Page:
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Ruth’s leap, Jethro’s ambivalence

In the post-Shavuot spirit, in contrast to Ruth who was so singleminded in her famous testimony of devotion, Moses’ father-in-law Jethro stands as a contrasting Biblical convert.

From the outset, Jethro is complex and possibly even ambivalent. It is not immediately clear exactly what his role vis a vis the Jewish people is.

In fact, it is not exactly clear who he even is. The famous Rashi quotes Jethro as having seven names, again suggesting complexity and possibly ambiguity in his very identity.

In the Torah text himself Jethro is identified by three different names. Yitro, Reuel and Chovev.

Additionally, there is a well known exegetical controversy about the order of the stories in the Bible as “ein mukdam umeuchar ba-Torah — the stories in the Torah do not appear in the order of their actual occurrence” — regarding Jethro. The question is, did Jethro join the Jewish people before the giving of the Torah, making him a participant at Sinai. Or, was the sequence of events different, with Jethro arriving later, thereby excluding him from this crucial collective moment of Jewish history?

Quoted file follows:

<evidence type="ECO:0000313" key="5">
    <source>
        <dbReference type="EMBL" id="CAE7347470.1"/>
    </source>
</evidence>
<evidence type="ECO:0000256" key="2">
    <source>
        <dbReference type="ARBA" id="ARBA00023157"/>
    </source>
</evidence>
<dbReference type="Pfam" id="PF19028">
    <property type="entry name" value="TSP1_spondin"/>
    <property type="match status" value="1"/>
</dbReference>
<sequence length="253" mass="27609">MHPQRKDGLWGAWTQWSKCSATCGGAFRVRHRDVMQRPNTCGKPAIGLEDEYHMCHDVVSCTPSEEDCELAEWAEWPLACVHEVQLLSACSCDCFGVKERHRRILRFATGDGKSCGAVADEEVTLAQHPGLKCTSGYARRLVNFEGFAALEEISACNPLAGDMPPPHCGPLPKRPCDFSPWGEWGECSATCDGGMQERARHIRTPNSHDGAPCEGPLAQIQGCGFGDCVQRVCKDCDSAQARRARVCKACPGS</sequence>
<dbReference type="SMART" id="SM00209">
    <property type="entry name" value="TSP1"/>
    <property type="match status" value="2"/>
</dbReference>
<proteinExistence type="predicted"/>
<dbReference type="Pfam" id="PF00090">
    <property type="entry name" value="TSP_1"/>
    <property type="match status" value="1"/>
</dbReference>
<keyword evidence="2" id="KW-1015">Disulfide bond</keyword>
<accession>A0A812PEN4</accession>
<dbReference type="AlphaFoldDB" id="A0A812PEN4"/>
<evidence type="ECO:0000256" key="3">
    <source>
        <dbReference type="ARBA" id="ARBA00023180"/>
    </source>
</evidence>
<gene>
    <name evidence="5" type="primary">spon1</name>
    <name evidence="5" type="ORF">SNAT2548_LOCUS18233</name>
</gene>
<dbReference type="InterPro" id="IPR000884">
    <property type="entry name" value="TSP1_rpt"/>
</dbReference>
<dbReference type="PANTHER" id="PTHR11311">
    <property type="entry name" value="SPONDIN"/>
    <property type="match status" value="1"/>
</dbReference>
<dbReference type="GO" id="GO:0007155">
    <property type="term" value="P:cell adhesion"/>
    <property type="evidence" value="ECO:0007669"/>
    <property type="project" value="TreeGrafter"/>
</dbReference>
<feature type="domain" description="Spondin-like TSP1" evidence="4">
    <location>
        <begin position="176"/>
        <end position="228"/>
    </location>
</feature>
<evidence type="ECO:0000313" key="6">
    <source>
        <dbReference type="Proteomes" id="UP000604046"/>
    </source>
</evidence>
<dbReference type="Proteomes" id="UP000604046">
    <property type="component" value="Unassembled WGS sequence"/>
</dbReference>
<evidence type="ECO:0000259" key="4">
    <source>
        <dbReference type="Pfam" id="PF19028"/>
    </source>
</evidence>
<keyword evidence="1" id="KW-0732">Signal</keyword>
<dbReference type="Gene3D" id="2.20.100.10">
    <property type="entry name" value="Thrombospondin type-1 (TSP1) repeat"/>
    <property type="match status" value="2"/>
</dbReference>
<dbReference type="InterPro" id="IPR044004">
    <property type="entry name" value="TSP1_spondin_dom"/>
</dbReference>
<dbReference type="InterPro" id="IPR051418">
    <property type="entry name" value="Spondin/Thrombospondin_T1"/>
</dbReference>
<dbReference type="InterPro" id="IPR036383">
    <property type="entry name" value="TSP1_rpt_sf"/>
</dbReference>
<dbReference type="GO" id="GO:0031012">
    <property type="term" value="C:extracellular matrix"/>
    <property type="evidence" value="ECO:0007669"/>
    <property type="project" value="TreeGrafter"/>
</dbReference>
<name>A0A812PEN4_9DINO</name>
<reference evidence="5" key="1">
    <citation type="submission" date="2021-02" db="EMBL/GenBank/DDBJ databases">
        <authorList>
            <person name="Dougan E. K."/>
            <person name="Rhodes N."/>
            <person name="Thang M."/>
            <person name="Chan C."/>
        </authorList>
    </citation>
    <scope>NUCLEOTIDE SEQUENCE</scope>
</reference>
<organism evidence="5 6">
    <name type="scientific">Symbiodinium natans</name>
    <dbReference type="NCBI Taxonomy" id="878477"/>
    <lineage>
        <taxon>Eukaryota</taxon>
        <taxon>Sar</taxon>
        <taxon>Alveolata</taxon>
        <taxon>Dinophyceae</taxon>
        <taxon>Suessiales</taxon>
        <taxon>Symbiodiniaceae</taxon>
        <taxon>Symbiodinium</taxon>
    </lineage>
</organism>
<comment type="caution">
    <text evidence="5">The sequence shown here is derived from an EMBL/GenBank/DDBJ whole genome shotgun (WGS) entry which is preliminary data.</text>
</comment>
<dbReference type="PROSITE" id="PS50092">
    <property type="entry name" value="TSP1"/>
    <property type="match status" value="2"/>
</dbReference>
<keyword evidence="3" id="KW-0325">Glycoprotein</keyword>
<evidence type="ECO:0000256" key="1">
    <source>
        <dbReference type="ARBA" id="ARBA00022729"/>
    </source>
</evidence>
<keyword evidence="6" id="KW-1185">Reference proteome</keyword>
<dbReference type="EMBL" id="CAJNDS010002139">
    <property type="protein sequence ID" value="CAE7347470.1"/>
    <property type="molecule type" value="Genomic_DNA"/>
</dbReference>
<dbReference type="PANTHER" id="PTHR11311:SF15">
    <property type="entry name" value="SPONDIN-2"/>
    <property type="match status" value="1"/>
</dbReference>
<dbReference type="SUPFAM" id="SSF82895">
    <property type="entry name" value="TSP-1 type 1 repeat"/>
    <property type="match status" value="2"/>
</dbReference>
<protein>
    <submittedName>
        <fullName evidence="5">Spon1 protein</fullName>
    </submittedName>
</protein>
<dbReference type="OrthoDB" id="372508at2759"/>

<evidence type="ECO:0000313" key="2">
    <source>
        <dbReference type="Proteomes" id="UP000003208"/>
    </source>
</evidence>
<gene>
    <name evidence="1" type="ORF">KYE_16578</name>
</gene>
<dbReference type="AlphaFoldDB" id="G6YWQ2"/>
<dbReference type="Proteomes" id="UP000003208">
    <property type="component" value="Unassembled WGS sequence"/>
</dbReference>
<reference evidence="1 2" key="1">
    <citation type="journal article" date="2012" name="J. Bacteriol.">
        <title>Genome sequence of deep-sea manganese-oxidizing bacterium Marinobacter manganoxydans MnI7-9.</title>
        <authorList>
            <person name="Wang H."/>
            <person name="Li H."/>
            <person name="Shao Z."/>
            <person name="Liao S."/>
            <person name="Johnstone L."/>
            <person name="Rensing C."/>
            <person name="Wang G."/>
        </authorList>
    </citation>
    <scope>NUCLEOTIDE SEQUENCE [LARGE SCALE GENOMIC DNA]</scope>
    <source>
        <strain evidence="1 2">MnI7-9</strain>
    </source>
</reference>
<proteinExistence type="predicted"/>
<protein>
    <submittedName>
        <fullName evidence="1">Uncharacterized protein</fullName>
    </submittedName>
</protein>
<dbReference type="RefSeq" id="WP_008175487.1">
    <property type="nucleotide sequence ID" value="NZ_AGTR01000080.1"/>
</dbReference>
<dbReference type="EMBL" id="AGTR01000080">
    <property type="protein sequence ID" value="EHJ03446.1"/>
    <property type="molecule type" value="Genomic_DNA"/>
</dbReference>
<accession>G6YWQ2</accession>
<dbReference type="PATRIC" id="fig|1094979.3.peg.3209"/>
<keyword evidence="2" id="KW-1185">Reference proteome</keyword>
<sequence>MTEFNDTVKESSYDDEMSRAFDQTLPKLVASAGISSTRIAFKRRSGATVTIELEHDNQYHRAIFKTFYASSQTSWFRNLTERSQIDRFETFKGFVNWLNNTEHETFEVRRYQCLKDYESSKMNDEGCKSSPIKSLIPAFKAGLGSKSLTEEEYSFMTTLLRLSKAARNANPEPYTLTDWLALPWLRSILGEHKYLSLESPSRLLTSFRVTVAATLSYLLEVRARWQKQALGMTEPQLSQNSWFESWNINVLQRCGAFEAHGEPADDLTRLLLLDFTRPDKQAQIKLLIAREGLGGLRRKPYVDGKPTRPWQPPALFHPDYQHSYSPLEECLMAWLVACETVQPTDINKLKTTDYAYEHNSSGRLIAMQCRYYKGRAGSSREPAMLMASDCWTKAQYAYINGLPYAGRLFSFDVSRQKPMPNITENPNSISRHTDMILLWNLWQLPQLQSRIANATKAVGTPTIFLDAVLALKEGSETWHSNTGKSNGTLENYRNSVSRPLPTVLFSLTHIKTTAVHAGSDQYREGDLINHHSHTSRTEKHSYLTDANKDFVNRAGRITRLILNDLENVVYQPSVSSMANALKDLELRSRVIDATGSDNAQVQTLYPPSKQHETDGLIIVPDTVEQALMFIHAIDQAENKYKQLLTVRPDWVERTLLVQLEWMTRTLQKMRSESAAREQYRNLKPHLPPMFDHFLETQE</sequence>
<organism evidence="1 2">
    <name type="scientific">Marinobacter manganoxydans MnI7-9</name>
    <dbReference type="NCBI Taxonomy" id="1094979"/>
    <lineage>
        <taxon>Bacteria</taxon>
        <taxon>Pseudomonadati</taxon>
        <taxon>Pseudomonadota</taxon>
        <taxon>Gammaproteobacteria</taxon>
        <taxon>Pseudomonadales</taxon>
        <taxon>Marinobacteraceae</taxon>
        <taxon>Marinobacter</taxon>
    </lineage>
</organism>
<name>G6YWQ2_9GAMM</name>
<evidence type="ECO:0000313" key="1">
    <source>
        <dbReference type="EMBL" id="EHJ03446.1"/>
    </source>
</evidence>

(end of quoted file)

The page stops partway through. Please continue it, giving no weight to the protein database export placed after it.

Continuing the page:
Opinions differ. Nachmanides and Abarbanel place Jethro before the giving of the Torah; Ibn Ezra, after.

Like his name and identity, Jethro’s role in the Jewish people’s acceptance of the Torah is not clear.

The rest of this article is available in the June 6, 2014 IJN print and digital edition only. Contact Carol to order your copy at or subscribe to our online e-Edition.

Tehilla R. Goldberg

IJN columnist | View from Central Park

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